Wednesday, October 10, 2007

one death every eight weeks

Visitors to the Aboriginal cemetery on Rottnest are all too few. Rotto Bloggo has touched on the beautiful island's sorry indigenous history before (eg 'Tie them up like dogs'), but it's worth mentioning regularly.

So it was good to read this excellent Phil Haberland column on Perth Extra on Sunday: "If sadness was something you could physically touch, you would feel it here", Phil notes about the cemetery.

"Between 1838 and 1903, Rottnest was a prison for Aborigines. More than 3000 were transported from all over WA to the island to serve sentences for breaking British laws, of which they had no knowledge or understanding (such as six months for stealing a pipe or two years for killing a sheep).
"With chains around their necks and legs, they endured barbaric treatment and conditions. This is not "bleeding heart" history – just a statement of fact that can be found at the Rottnest Museum.

"There are more than 360 unmarked graves in the Aboriginal Prisoner Cemetery. That means that over 60 years, Aboriginal prisoners must have buried one of their number every eight weeks."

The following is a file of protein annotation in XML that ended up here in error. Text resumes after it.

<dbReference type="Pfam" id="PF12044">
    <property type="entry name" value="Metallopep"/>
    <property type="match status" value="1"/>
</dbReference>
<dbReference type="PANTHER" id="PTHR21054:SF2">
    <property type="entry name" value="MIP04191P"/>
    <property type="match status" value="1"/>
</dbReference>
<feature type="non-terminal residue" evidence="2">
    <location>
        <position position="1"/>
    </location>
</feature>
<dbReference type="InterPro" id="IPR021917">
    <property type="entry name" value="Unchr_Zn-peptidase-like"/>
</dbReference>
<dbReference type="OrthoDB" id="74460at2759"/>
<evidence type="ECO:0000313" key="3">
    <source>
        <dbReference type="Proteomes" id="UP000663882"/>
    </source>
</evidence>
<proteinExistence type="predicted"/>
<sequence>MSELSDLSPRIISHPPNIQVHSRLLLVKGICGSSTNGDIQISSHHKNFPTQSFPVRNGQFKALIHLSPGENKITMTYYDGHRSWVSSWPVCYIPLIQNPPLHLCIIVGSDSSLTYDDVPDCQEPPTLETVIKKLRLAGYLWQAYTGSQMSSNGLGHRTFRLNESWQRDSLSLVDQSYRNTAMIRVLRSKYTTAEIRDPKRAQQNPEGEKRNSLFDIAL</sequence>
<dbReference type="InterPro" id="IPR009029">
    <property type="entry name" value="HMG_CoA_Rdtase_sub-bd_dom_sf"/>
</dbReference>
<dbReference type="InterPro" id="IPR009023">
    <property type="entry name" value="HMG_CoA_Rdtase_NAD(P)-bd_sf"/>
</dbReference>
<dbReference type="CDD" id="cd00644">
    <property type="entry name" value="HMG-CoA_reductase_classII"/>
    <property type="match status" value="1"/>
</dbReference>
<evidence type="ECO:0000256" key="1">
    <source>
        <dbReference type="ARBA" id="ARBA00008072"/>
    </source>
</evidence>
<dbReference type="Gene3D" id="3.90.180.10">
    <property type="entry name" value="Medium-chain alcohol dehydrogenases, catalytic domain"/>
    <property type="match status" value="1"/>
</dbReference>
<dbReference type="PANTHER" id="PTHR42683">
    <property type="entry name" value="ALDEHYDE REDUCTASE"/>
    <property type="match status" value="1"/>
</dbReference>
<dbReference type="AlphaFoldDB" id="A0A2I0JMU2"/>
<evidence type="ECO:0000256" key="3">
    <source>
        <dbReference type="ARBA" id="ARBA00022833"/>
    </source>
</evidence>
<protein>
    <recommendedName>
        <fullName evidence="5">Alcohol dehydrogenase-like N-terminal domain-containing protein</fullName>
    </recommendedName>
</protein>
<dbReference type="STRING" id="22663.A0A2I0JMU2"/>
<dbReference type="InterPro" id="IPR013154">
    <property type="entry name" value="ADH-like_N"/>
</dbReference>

Phil talks about the cemetery and also thinks about Kate Grenville's The Secret River, and invites visitors to have a look at the place.

"...if you are at Rotto's pie shop or holidaying there, take the kids for a stroll, explain what happened, and for what it's worth, maybe say a prayer.For me, the word "sorry" still comes to mind."

1 comment:

  1. Perhaps the saddest sign of all and no-one seems to care! I love Rotto with the best of them. But when returning to Rotto the other weekend after a 20 year absence this sign made me sit down and weep.

    Can't these poor men be free in death? Do they always be referred to as Prisoners?

    Doesnt anyone see a a difficulties in marking over 300 graves? We know their names. Green and Moon did a great job of identifying almost all of them. Why arent they marked as such?

    Does anyone really think that anyone of these men would see the significance of a sign mimicking the Aboriginal flag? It was only conceived as protest icon only 31 years ago?

    has anyone thought that the burial site might be a little bit bigger than is set out? There are over 300 graves there. Even buried sitting up that takes up a big space.

    Has anyone thought to dig these poor souls up and send them home up North or from hence they came?